Saturday, February 27, 2010

How to Fall Asleep Fast and Easy

How to fall asleep fast and easy when taking the herbal supplement, Valerian. What is Valerian? Valerian is a plant that grows in Europe and Asia roughly four feet high and has trumpet-shaped flowers. Ancient Greece and Rome alchemists used Valerian for conditions such as sleeping disorders, indigestion, anxiety, headaches and for an irregular heartbeat. Today Valerian has also been used to ease stomach and menstrual cramps, irritable bowel syndrome (IBS), some of the restlessness that accompanies attention deficit/hyperactivity disorder (ADHD) and migraine symptoms. And, more rarely, it may be used to treat convulsions from a seizure disorder.

Since Valerian is not as potent as any prescription sleep aid, there have been few clinical studies to determine the herbs active components thus forming a conclusion to its effectiveness. The Valerian root is primarily used medicinally and when dried it protrudes a strong odor many find unpleasant, somewhat like aged cheese or milk.

Many people use Valerian due to the side effects of prescription medication. With prescribed medication you may feel the “hangover” effect the next day and not only could you become addicted, if discontinued, your insomnia may worsen. What side effects are there with Valerian? Side effects include; headaches, dizziness, itchiness, dry mouth and vivid dreams. Liver damage has been associated with the use of Valerian, since this is where the herb is broken down in the body. However, this rarely occurs, as it is not certain if liver damage was caused by Valerian directly or in combination with other medications. If you decide to take Valerian and notice the following conditions associated with liver damage, see your doctor immediately; tired, intense itching, nausea, vomiting, diarrhea, pain in the upper right side of your abdomen or yellowing in the eyes and skin.

Valerian can be found in capsule, tea or extract and in herbal sleep aides combined with hops, catnip or kava kava. You can purchase Valerian online, at most health food stores or at your local pharmacy.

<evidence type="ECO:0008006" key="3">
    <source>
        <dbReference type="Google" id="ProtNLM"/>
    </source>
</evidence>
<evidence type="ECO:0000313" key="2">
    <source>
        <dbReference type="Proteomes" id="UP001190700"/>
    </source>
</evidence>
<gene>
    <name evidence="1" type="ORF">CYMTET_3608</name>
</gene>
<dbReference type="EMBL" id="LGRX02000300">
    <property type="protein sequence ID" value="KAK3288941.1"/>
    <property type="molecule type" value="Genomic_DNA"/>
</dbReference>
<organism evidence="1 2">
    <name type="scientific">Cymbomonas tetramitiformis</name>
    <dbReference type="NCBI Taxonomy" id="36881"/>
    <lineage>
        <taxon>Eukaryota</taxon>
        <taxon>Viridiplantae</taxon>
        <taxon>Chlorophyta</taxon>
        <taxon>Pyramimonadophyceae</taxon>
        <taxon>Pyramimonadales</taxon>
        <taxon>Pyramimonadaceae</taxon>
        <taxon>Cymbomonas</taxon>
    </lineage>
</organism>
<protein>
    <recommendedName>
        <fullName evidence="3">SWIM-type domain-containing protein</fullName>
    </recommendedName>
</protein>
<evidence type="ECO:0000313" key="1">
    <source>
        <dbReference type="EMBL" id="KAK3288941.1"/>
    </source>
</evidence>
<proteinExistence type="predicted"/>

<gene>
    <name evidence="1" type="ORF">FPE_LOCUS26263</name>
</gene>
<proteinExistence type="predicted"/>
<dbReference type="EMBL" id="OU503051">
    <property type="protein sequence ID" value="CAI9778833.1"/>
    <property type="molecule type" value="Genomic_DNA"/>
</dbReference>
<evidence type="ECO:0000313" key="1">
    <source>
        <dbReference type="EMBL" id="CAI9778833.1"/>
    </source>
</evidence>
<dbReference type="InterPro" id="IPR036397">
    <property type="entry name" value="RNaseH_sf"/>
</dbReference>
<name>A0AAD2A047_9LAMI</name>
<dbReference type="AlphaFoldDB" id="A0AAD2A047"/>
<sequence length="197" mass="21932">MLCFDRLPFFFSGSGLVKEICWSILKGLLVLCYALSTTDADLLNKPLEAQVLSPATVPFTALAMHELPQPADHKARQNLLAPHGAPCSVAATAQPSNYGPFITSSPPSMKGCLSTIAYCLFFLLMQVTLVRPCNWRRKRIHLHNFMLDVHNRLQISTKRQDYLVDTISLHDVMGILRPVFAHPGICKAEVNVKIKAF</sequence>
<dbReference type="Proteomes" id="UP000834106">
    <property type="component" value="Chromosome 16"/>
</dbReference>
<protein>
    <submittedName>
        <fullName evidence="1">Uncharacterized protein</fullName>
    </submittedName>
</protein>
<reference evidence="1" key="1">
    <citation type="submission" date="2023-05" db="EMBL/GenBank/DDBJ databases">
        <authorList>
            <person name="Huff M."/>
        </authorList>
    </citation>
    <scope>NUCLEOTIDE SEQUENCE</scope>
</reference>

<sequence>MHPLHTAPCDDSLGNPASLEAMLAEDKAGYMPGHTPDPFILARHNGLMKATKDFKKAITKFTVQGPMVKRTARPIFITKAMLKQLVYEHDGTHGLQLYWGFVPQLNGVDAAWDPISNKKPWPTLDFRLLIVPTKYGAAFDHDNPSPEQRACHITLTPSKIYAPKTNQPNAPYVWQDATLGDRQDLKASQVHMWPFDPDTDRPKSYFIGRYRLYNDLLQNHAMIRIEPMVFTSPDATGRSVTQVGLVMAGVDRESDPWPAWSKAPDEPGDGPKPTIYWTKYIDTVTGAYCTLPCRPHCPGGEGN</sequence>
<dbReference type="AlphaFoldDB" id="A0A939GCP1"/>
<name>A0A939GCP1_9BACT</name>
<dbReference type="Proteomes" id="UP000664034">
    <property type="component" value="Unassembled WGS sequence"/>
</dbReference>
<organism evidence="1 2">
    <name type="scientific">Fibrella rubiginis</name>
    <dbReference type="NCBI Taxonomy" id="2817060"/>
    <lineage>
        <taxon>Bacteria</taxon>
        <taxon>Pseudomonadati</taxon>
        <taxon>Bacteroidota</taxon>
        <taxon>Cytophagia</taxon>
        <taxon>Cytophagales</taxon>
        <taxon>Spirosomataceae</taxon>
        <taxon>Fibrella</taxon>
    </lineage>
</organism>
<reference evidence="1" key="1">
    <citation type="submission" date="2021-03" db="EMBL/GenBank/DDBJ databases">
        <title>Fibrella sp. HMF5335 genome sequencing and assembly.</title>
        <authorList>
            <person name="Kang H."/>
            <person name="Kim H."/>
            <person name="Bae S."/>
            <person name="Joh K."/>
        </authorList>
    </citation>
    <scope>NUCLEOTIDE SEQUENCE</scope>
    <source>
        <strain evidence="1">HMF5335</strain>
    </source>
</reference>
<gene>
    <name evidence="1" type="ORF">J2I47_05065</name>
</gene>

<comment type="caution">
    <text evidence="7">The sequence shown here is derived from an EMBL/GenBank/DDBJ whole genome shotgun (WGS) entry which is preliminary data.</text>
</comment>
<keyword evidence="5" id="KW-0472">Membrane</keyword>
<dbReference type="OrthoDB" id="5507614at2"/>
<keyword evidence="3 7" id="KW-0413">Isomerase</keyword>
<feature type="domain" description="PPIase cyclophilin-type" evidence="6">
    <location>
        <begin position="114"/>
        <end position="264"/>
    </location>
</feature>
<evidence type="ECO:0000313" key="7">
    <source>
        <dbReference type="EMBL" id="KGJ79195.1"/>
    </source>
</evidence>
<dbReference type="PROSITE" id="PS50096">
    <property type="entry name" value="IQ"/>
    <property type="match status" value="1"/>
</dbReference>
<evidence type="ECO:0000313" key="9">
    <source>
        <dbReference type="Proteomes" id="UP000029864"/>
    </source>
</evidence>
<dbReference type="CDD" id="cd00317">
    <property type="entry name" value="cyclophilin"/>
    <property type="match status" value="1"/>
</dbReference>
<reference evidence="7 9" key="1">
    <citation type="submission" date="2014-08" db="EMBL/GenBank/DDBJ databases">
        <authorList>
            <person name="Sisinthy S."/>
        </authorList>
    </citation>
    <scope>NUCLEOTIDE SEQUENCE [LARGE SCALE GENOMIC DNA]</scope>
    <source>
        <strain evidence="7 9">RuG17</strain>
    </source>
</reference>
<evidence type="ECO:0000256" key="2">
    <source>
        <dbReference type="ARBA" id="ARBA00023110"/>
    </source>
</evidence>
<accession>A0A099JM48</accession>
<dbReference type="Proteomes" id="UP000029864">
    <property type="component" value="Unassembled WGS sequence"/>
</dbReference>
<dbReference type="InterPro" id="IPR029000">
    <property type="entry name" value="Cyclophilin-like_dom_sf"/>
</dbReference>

This herbal supplement is not recommended for those that are pregnant or nursing and anyone with a liver disorder. It’s not advisable to drink alcohol while using Valerian. People taking medications for insomnia or anxiety, such as benzodiazepines (Ativan or Valium), should not combine these medications with Valerian. Other drug interactions are known with antidepressants, narcotics such as codeine, and barbituates such as phenobarbitol, or with over-the-counter sleep and cold products containing diphenhydramine and doxylamine.

Valerian can also interfere with the effectiveness of medications that are broken down by the same liver enzymes, such as:

• allergy medications like Allegra (fexofenadine)

• cholesterol medication such as Mevacor (lovastatin)

• antifungal drugs such as Sporanox (itraconazole) and Nizoral (ketoconazole)

• cancer medications such as Camptosar (irinotecan), Etopophos, Vepesid (etoposide), Gleevec (STI571), Taxol (paclitaxel), Velbe (vinblastine) or Oncovin (vincristine)

Be smart about taking herbal supplements and do your homework. In the United States, Valerian is sold as a dietary supplement, and dietary supplements are regulated as foods, not drugs. Therefore, premarket evaluation and approval by the Food and Drug Administration are not required unless claims are made for specific disease prevention or treatment. If you suffer from insomnia and want to know how to fall asleep fast and easy, contact your physician as he may prescribe another form treatment or recommend a sleep specialist.
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Saturday, February 20, 2010

How to Fall Asleep Really Fast

The other night on a SPIKE episode “1000 Ways to Die” they showed a woman getting acupuncture. She fell asleep on the table when her cell phone rang, half asleep she tried to reach for it and fell off the table. Unfortunately, one of the needles pierced her heart and she died. I don’t mean to scare you and the point to all of this is she FELL ASLEEP and FAST!

Here are some tips on how to fall asleep really fast.

Western Medicine:

As too many of us with stressful living end up losing sleep. Poor health, overworked and family issues contribute to our emotional reasons for not getting enough sleep, but you also could have a physical reasons such as; sleep apnea, cardiac conditions, allergies, asthma, fibromyalgia, epilepsy and menopause. Other reasons could include; age, sleep patterns, medications, chronic pain, jet lag and nocturnal shift work.